This is my only non-negotiable. My last bike without electronic ignition was a yamaha yz490 2 stroke, that monster cured me of any lingering fondness for kick-starting.  ABS or TC I do not care for, cruise control I would like.


Sent from my iPad using Tapatalk HD
Title: Re: Technology and gadgets
Post by: Operator on December 27, 2013, 04:50:53 pm
Fuel injection is nice and came a looong way since its introduction onto motorbikes.......

But I must say that a thumper with a performance pipe and carburettor which is properly tuned, jetted and dyno'ed by someone
like Wrench (Superbike Solutions) is something very, very special.............old school tech at it absolutely best !!  :thumleft:
Title: Re: Technology and gadgets
Post by: Off-Road-Adventures on December 27, 2013, 06:20:37 pm
When I still had my R1200GS, I went for a ride with a bunch of other guys with the same bikes. Out of the 8 bikes, after coffee, before the ride started, two would not start, no lights would come on. Under warranty, had to phone BMW and wait............

Then on a trip to Lesotho, one of the R1200GS's just stopped. WHAT a business it was. Left the bike in the middle of no-where, went to Bloem two up, borrowed a bakkie, went and fetched the thing. Ruined the trip.

I don't believe that all the electronics are necessary, when the bike stops, you walk.



Title: Re: Technology and gadgets
Post by: Beebop on December 27, 2013, 07:24:59 pm
Regardless of the old school/ new school debate, you still have to have some technical knowhow if
you want to look into an issue yourself. That makes the lack of technology a mute point for a lot
of riders today. Yes electronics may open up a new can of beans, but the electronics today is just as
reliable as the mechanics of 20 years ago, so what are we actually comparing ? If you perform proper
maintenance , the you already a step ahead in terms of likely failure.
Lets look at the 1150GS. Apart from the HES, which can be inspected, and a spare kept, the most
common failures are FD big bearing or seal, input splines and drive shafts. All of these are mechanical.
The electronic bits are hardly ever at fault.
Title: Re: Technology and gadgets
Post by: Bundu on December 27, 2013, 07:45:05 pm
Regardless of the old school/ new school debate, you still have to have some technical knowhow if
you want to look into an issue yourself. That makes the lack of technology a mute point for a lot
of riders today. Yes electronics may open up a new can of beans, but the electronics today is just as
reliable as the mechanics of 20 years ago, so what are we actually comparing ? If you perform proper
maintenance , the you already a step ahead in terms of likely failure.
Lets look at the 1150GS. Apart from the HES, which can be inspected, and a spare kept, the most
common failures are FD big bearing or seal, input splines and drive shafts. All of these are mechanical.
The electronic bits are hardly ever at fault.


aaaah, some sanity!  :thumleft:

I've often wondered, if there was a bike/car manufacturer that decided to stay old school, would they be in business?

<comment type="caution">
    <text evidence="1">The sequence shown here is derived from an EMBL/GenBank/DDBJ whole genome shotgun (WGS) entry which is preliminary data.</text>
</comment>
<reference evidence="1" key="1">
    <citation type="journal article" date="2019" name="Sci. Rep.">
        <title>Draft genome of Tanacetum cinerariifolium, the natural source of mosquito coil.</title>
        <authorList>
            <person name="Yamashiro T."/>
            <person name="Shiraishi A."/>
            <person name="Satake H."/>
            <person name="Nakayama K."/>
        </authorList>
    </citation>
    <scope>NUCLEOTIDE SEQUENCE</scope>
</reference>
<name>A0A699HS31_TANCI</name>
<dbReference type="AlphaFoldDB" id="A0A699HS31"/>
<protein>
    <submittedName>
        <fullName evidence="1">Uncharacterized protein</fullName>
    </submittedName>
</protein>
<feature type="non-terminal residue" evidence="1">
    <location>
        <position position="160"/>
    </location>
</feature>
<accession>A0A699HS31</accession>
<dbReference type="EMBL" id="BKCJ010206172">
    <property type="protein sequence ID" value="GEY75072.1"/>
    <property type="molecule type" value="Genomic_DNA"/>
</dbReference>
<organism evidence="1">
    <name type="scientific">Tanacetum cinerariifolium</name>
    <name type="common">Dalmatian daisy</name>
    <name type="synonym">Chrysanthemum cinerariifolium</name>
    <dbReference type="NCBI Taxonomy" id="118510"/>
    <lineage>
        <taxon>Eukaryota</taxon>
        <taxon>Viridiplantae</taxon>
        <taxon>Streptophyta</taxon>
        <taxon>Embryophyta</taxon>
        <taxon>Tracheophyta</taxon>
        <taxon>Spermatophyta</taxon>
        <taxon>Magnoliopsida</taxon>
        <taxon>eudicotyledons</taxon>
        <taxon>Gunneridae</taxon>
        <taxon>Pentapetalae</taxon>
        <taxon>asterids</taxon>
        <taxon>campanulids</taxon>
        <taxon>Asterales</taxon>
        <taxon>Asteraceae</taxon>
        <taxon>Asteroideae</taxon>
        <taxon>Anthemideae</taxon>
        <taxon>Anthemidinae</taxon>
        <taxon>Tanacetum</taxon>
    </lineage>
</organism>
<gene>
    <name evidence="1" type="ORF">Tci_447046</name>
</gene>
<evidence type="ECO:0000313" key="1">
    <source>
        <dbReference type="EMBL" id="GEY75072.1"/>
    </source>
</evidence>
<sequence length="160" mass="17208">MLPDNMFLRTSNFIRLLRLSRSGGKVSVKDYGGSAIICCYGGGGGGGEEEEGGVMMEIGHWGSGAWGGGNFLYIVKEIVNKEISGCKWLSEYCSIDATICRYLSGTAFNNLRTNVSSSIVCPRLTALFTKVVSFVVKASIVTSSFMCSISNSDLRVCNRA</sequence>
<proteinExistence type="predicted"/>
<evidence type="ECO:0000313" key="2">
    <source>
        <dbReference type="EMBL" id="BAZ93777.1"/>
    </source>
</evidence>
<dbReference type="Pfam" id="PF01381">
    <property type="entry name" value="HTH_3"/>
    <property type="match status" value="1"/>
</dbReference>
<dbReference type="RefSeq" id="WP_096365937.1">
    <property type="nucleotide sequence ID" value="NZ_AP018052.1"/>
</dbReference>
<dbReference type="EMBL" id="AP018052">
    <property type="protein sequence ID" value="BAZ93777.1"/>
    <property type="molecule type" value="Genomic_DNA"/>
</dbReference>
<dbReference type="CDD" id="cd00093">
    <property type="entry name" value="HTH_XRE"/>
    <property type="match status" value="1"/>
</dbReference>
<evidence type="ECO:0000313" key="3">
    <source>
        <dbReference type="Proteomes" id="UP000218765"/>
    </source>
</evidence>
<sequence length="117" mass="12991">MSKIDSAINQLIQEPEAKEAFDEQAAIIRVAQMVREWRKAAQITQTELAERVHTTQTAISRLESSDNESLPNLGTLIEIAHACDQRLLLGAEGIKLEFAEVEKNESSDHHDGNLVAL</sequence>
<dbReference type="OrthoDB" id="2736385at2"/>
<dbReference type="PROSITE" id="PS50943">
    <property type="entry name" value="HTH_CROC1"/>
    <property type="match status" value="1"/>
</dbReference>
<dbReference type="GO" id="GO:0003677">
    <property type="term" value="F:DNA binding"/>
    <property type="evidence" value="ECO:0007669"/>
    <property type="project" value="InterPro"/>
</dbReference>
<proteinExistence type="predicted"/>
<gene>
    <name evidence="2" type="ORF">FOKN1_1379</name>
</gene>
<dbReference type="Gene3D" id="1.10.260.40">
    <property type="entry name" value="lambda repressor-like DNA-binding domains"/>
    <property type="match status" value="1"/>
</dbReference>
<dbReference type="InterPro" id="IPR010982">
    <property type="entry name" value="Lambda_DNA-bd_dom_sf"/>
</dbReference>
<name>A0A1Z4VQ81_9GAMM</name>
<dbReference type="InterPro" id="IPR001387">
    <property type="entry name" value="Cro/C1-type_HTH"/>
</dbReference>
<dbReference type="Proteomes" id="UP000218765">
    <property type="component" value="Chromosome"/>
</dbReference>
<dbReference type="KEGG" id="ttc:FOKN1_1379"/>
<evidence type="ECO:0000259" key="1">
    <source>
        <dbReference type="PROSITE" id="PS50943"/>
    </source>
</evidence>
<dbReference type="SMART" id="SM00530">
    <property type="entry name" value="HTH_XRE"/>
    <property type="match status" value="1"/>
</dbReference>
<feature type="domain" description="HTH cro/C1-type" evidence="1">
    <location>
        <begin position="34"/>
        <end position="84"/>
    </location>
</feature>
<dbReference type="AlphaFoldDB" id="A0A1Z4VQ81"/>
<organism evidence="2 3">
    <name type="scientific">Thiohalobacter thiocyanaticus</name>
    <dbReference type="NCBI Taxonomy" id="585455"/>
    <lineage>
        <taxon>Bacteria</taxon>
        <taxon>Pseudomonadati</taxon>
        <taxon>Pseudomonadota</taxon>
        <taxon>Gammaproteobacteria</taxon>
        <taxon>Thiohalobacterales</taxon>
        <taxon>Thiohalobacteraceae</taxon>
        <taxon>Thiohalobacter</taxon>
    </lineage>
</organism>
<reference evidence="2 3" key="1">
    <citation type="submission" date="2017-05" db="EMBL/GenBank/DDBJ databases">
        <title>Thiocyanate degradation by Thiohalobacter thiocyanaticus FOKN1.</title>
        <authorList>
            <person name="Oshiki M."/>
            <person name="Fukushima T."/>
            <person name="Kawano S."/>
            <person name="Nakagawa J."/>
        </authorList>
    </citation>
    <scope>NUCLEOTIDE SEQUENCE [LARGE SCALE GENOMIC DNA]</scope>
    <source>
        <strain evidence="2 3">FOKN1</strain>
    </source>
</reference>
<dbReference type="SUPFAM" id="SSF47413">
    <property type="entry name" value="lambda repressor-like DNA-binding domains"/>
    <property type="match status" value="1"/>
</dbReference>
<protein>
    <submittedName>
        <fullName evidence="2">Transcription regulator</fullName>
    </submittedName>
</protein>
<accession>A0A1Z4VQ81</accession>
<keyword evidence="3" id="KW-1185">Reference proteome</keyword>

Title: Re: Technology and gadgets
Post by: jaybiker on December 27, 2013, 08:01:44 pm
Yeah, it's true that even the most reactionary among us (that's me!) do eventually learn to adapt to some extent, although it may take a while. Nowadays even if the choice were available I wouldn't chose a bike with old style points and coil ignition over electronics, and I probably wouldn't go for a carburetted bike either.
A few years ago I would have dismissed a R1150gs as a mass of unfathomable technology, but now of course I own one, and I'm glad that of it's simple 'old fashioned' design that I can understand and deal with (mostly).
Right now, my main fear is mechanical. That the FD bearing will let me down out on the road somewhere, which has recently happened to a friend. My mileage is approximately the same as his, but there's no sign on my bike. That's why though, that I'm checking it before each and every little ride, so that I can catch it timeously, and have a relatively simple single bearing replacement.

I somehow think though that my time will run out before I yearn for a ride by wire throttle!
Title: Re: Technology and gadgets
Post by: poenerhoes on December 25, 2014, 07:29:51 pm
Regardless of the old school/ new school debate, you still have to have some technical knowhow if
you want to look into an issue yourself. That makes the lack of technology a mute point for a lot
of riders today. Yes electronics may open up a new can of beans, but the electronics today is just as
reliable as the mechanics of 20 years ago, so what are we actually comparing ? If you perform proper
maintenance , the you already a step ahead in terms of likely failure.
Lets look at the 1150GS. Apart from the HES, which can be inspected, and a spare kept, the most
common failures are FD big bearing or seal, input splines and drive shafts. All of these are mechanical.
The electronic bits are hardly ever at fault.


+1 :thumleft:

aaaah, some sanity!  :thumleft:

I've often wondered, if there was a bike/car manufacturer that decided to stay old school, would they be in business?